Remote work, working from different locations, cross-border collaboration, and last but not least Corona. There are many reasons why a Christmas party should take place online in 2020. At first glance, a virtual Christmas party doesn't sound that fun, but with the right tips, tricks and tools and a little creativity, the digital company party can still be a great success.
Here we go: Until recently, it was unthinkable for many that virtual meetings could also have nice sides. And even if personal meetings are irreplaceable, new approaches for a digital “feeling of togetherness” are more in demand today than ever. We at Theyo have already sweetened many teams and organizations' virtual events with our online tastings . We tried out a lot, learned a lot and are now prepared for the Christmas season. We would be happy to share the most exciting learnings and best ideas with you so that your virtual Christmas party will be remembered fondly!
Invite Only: The right invitation makes all the difference
A boring calendar invitation doesn't exactly get your colleagues or employees in the party mood. How about a free, virtual invitation instead? Or – to build a bridge to real life – even a physical invitation card? Whether digital or “real”, a nice invitation with information about the dress code, food and other preparatory measures is much more impressive than a plain meeting invitation. Tip: Make sure to filter for free designs when sending the virtual invitation. These are available, for example, from Punchbowl or from services like Canva .
Spoiled for choice: Which is the right tool for your virtual Christmas party?
We have now made over 1,500 employees a little happier with our team events andchocolate boxes in 2020 alone. We probably used every tool imaginable to do this. From Skype, Teams, Google Hangouts, Whereby and Zoom, everything was included. Apart from possible data protection concerns, Zoom was our favorite - especially for larger groups (200+) and breakout sessions. As always, when choosing a tool, the question is what you really need or what is possible. For example, if you only celebrate with a smaller team, virtual rooms may not be that important. Even with large groups, it can be nice to stay in one “room” for the entire event. However, of course the usual small talk falls a bit flat.
No Christmas party without Christmas jumpers
Ask your team to wear something festive. A Santa hat, a Christmas sweater or shirt, festive jewelry or reindeer ears. Even if it sounds a bit silly, it's little things like this that can contribute to a relaxed atmosphere. During the celebration, you can vote for which person wears the best Christmas party outfit and award virtual prizes. You can make the selection directly on Zoom using the survey tool or using external tools such as Mentimeter or Google Forms.
A virtual Christmas party that everyone enjoys
Admittedly, we are of course prejudiced. Nevertheless, after so many virtual chocolate tastings , we can say that almost everyone likes chocolate. In contrast to alcohol - which is not always well received at Christmas parties for various reasons - chocolate is harmless and super tasty. But of course the Christmas party can be a success even without chocolate ;-). In this case, you could organize a cooking session together or have everyone bring their own favorite food. Sending a cooking box in advance would also be a nice idea.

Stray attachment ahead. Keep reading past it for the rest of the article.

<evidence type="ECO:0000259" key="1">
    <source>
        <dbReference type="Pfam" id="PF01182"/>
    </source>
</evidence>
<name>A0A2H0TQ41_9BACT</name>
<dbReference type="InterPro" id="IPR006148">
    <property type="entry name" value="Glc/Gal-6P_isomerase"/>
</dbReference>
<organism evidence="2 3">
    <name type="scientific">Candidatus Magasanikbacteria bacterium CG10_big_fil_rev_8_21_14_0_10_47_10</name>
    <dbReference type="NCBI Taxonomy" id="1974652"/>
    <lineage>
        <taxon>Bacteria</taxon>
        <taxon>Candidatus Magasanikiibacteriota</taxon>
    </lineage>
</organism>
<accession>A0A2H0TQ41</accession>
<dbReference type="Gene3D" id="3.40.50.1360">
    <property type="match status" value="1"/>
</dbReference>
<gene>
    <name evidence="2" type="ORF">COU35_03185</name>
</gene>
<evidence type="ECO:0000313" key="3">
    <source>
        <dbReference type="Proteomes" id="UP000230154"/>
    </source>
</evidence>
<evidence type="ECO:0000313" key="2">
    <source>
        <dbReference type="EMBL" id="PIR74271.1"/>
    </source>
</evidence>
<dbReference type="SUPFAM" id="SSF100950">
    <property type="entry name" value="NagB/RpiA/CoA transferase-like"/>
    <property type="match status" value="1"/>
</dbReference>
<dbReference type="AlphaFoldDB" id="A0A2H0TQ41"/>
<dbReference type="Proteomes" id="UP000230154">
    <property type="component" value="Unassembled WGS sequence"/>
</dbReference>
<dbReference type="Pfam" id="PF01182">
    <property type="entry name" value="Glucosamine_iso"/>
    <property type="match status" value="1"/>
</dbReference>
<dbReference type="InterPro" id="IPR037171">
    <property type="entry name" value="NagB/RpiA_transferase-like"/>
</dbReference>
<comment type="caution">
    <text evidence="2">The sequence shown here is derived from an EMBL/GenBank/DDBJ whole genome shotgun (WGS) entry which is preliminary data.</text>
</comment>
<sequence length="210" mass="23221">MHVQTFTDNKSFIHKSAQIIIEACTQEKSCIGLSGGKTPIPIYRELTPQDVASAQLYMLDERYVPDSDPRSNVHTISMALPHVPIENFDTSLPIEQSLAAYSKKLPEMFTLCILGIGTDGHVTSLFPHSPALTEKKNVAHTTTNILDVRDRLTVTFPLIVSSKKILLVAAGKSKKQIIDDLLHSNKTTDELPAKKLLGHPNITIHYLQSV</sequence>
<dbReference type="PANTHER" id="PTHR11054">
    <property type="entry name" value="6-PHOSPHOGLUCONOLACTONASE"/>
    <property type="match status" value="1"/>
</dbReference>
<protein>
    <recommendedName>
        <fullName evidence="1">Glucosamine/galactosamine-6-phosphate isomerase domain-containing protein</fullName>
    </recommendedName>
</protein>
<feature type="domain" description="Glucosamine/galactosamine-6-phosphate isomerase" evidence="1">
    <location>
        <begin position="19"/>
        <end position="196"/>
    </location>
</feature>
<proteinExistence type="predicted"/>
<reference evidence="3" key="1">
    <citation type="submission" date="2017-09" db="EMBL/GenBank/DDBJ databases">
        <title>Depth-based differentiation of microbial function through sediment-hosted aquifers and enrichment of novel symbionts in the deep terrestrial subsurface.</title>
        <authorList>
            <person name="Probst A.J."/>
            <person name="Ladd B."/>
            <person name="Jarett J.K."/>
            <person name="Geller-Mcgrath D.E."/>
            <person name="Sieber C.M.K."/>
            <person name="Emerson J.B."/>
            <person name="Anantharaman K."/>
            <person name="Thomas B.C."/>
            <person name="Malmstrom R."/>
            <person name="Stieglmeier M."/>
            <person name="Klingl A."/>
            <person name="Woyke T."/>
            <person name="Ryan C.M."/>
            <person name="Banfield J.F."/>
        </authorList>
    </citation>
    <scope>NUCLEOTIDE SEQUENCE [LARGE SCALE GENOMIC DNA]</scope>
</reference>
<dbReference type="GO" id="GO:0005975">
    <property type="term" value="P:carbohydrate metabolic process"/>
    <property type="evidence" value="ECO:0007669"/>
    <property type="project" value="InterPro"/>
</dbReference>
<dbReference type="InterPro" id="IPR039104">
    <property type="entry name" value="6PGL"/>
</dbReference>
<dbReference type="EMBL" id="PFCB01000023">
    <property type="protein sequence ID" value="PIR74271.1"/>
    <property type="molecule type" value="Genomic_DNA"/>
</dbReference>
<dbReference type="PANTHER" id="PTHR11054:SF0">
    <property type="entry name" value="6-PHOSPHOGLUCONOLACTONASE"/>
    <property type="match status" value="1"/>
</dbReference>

But if you decide on chocolate, here's a quick note on your own behalf. A chocolate tasting is particularly good at the beginning of the Christmas party because it spreads a good atmosphere and is a good “icebreaker”, especially for colleagues who may not know each other that well yet.
Virtual dinner in breakout rooms
At a Christmas party, food is often the event point around which everything is planned. Why should it be different virtually? At the virtual Christmas party, for example, there could be several courses and the teams can sit down differently at the virtual tables for each course. The idea: Each table is a room, so that around 10 people “sit” together in each room. To make the whole thing a little more visual, you can work with Google Slides in parallel to the session, for example. A table with chairs, food, etc. can already be shown on the film. Each person in the digital space then moves their picture onto a “chair” and so it is clear who the direct conversation partners are. We have already tested this at a team event and found it very entertaining.
Topics for breakout sessions
Especially if there are newer colleagues in the team, it can help to give some discussion suggestions in advance. Around the holidays, it is of course a good idea to prepare a series of discussion opportunities around this topic. For example, team members can start by discussing how they and their families spend the holidays, what foods they eat or – more generally – whether they celebrate Christmas at all. And in that case, of course, what they do instead. Once these icebreaker topics are dealt with, topics of their own will certainly arise. Otherwise, you can always have a few more topics up your sleeve that you, as moderators, can place in the individual virtual rooms from time to time. By the way, if you decide to have a chocolate tasting at the beginning, a suitable pairing could be served and discussed in the rooms. So a (non-alcoholic) wine, a craft beer or even a coffee. This could also be discussed in small groups afterwards.
By the way: _Many companies - Theyo included - don't hold their Christmas parties until January. The advantage is obvious! In addition to the larger selection of service providers and a free choice of dates, the pre-Christmas stress is over and there is a great start to the new year!
Whatever you decide, have fun!